Who Should Run Your Social Media?


A cross-departmental social media team will improve your company’s social presence.

At a former job, I was part of a team pushing for expanding access to our company’s social media pages. The accounts were administered by a handful of marketing managers, who did not want to relinquish control. After all, weren’t we using social media for marketing purposes? Why would the content or sales teams need access? Wouldn’t that cause chaos and anarchy?

No. In fact, giving access to key people in various departments could actually help your company get more out of social media.

The truth is, social media is too integral to too many different aspects of a business to control it in a silo. The title of a recent Harvard Business Review article says it all: “Social Media Is Too Important to Be Left to the Marketing Department.”

Businesses can use social media for everything from generating leads to gaining market intelligence. And today’s customers expect a brand’s social media accounts to answer all sorts of different needs, from product inquiries to problems with their orders. If only one team is responsible for operating your pages, they need to be able to perform multiple functions, to liaise effectively between customers and internal stakeholders, or to forego some of the valuable benefits of social media.

For example, say your customer does not receive part of a shipment and posts on your Facebook feed to say as much. The marketing person managing your social media either has to 1) also be trained in customer service, 2) reach out to someone on your customer service team (or someone who can locate the shipment) and act as a go-between with the customer, 3) ask the customer to contact someone else in your company, or 4) ignore the post. Any way you slice it, it’s not efficient or a good use of anyone’s time.

That scenario is more common than you might think. Research shows that the number of customers who expect a response through social media has doubled in the last three years, and that seven of eight messages to companies go unanswered for 72 hours. Imagine if your customer service department didn’t respond to emails or pick up the phone for three days!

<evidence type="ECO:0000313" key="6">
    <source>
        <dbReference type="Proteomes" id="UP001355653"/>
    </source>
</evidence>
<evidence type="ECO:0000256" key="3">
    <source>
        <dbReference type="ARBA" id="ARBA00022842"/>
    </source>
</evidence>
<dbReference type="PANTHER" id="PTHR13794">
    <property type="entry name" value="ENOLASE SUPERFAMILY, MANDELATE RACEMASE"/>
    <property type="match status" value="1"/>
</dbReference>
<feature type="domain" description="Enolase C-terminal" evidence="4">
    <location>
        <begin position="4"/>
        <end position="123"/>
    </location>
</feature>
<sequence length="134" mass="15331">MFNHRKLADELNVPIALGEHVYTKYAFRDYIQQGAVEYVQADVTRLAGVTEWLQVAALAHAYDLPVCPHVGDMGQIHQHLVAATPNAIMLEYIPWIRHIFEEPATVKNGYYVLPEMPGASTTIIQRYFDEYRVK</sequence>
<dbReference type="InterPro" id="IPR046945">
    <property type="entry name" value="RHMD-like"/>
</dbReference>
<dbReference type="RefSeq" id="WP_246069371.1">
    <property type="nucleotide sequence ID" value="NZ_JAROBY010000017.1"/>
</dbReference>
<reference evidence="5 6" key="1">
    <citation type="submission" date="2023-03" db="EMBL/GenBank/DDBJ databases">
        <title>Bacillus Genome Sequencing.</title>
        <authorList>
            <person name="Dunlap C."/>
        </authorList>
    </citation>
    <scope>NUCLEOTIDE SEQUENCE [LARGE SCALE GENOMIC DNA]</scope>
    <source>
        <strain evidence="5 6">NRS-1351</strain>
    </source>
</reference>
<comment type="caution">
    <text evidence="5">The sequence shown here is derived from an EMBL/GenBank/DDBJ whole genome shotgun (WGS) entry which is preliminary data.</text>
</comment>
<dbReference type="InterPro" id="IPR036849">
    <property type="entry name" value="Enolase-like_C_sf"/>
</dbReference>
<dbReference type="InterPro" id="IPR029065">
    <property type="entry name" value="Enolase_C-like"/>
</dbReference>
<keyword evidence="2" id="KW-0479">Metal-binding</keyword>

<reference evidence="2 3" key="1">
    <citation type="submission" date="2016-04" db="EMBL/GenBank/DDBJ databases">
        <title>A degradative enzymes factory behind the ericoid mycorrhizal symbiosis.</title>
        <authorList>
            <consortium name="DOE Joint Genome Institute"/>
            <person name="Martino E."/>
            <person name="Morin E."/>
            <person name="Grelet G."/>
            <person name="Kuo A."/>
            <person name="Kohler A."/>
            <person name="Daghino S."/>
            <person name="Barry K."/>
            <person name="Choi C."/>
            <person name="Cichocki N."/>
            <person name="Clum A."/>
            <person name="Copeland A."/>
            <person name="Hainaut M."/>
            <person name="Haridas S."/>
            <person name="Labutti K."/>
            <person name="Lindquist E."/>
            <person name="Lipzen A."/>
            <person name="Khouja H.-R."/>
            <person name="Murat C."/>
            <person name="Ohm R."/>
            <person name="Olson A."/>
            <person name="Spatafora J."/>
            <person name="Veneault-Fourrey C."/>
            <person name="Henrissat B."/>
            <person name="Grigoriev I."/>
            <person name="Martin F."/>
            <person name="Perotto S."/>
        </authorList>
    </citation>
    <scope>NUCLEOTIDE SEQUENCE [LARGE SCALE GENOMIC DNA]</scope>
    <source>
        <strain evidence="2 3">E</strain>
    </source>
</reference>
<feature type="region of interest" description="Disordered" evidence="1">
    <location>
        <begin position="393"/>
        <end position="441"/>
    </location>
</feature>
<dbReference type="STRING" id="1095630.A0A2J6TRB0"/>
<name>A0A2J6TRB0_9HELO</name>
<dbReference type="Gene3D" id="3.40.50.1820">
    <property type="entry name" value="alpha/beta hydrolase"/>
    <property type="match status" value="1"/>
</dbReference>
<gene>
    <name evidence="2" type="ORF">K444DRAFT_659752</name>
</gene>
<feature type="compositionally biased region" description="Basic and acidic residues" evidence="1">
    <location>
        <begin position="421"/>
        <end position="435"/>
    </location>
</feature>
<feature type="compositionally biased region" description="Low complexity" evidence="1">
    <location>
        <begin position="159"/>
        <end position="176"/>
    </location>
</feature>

My former company suffered enormously from problems like these. The marketing managers administering our social accounts were spending hours each week tracking down various employees in other departments to help them problem-solve. They didn’t have time to strategize about content distribution. And even the best communicators were so overloaded with other tasks that leads were going cold before being handed to the sales teams.

If each department identified an employee responsible for overseeing social media, we could have functioned so much more efficiently and effectively. The marketing manager would be responsible for marketing messaging; the content person for generating and distributing content; the sales team for identifying leads and building relationships; and customer service for handling customer inquiries and problems.

Of course, having that many cooks in the kitchen is not without its problems. Keith Quesenberry, the author of the aforementioned HBR article, offers this advice for building a cross-functional social media team from his book Social Media Strategy, Marketing, and Advertising in the Consumer Revolution:

  1. Develop a social care team that can address all areas of social information efficiently and effectively. Identify policies and software systems needed for implementation.
  2. Organize departmental responsibilities in the social care team. Clearly define roles and responsibilities among marketing, customer service, public relations, sales, corporate communication, human resources, etc.
  3. Assign specific employees from each department to social media tasks. Set up social media accounts and give employees access to social media systems.
  4. Create brand guidelines for standards, tone, and style of social media communication. Ask legal and human resources to provide a list of do’s and don’ts for real-time consumer engagement.
  5. Define specific goals based on key performance indicators such as response time, sentiment analysis, engagement, views and shares, and other important metrics.

With the right planning and people in place, a cross-departmental social media team is better suited to interact with customers and business partners on these platforms, and it can help your business get the most out of its social media accounts.

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